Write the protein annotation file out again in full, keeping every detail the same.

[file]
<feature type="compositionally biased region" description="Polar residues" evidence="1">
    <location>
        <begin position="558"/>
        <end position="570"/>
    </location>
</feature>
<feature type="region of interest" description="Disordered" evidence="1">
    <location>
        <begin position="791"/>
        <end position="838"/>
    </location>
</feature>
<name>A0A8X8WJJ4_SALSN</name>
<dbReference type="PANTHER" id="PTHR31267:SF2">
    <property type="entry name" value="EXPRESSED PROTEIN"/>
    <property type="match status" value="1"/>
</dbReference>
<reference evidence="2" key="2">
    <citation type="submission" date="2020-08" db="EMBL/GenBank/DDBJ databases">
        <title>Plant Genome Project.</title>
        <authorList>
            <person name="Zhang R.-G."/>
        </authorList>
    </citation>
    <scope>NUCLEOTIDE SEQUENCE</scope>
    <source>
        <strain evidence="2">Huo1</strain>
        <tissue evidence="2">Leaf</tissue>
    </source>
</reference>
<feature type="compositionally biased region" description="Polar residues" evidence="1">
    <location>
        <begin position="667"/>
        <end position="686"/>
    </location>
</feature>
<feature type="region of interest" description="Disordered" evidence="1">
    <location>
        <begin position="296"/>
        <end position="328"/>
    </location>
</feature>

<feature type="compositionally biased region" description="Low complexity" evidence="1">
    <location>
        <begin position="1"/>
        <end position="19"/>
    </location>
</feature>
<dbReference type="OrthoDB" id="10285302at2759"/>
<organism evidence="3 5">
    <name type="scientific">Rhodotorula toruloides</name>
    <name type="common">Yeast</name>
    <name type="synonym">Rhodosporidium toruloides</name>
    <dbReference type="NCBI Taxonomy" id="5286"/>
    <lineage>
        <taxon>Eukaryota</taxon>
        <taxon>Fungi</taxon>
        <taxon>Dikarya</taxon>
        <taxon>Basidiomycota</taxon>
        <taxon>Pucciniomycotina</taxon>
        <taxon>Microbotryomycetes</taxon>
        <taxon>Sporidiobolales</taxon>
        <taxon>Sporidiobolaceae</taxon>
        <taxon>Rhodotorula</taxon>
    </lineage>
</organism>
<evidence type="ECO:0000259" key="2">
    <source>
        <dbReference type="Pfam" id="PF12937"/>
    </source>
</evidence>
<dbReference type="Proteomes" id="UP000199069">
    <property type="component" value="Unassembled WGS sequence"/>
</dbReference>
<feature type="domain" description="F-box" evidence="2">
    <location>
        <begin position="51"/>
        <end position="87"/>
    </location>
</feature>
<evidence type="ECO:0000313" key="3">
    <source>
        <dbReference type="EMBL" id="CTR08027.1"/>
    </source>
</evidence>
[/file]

<feature type="compositionally biased region" description="Polar residues" evidence="1">
    <location>
        <begin position="558"/>
        <end position="570"/>
    </location>
</feature>
<feature type="region of interest" description="Disordered" evidence="1">
    <location>
        <begin position="791"/>
        <end position="838"/>
    </location>
</feature>
<name>A0A8X8WJJ4_SALSN</name>
<dbReference type="PANTHER" id="PTHR31267:SF2">
    <property type="entry name" value="EXPRESSED PROTEIN"/>
    <property type="match status" value="1"/>
</dbReference>
<reference evidence="2" key="2">
    <citation type="submission" date="2020-08" db="EMBL/GenBank/DDBJ databases">
        <title>Plant Genome Project.</title>
        <authorList>
            <person name="Zhang R.-G."/>
        </authorList>
    </citation>
    <scope>NUCLEOTIDE SEQUENCE</scope>
    <source>
        <strain evidence="2">Huo1</strain>
        <tissue evidence="2">Leaf</tissue>
    </source>
</reference>
<feature type="compositionally biased region" description="Polar residues" evidence="1">
    <location>
        <begin position="667"/>
        <end position="686"/>
    </location>
</feature>
<feature type="region of interest" description="Disordered" evidence="1">
    <location>
        <begin position="296"/>
        <end position="328"/>
    </location>
</feature>

<feature type="compositionally biased region" description="Low complexity" evidence="1">
    <location>
        <begin position="1"/>
        <end position="19"/>
    </location>
</feature>
<dbReference type="OrthoDB" id="10285302at2759"/>
<organism evidence="3 5">
    <name type="scientific">Rhodotorula toruloides</name>
    <name type="common">Yeast</name>
    <name type="synonym">Rhodosporidium toruloides</name>
    <dbReference type="NCBI Taxonomy" id="5286"/>
    <lineage>
        <taxon>Eukaryota</taxon>
        <taxon>Fungi</taxon>
        <taxon>Dikarya</taxon>
        <taxon>Basidiomycota</taxon>
        <taxon>Pucciniomycotina</taxon>
        <taxon>Microbotryomycetes</taxon>
        <taxon>Sporidiobolales</taxon>
        <taxon>Sporidiobolaceae</taxon>
        <taxon>Rhodotorula</taxon>
    </lineage>
</organism>
<evidence type="ECO:0000259" key="2">
    <source>
        <dbReference type="Pfam" id="PF12937"/>
    </source>
</evidence>
<dbReference type="Proteomes" id="UP000199069">
    <property type="component" value="Unassembled WGS sequence"/>
</dbReference>
<feature type="domain" description="F-box" evidence="2">
    <location>
        <begin position="51"/>
        <end position="87"/>
    </location>
</feature>
<evidence type="ECO:0000313" key="3">
    <source>
        <dbReference type="EMBL" id="CTR08027.1"/>
    </source>
</evidence>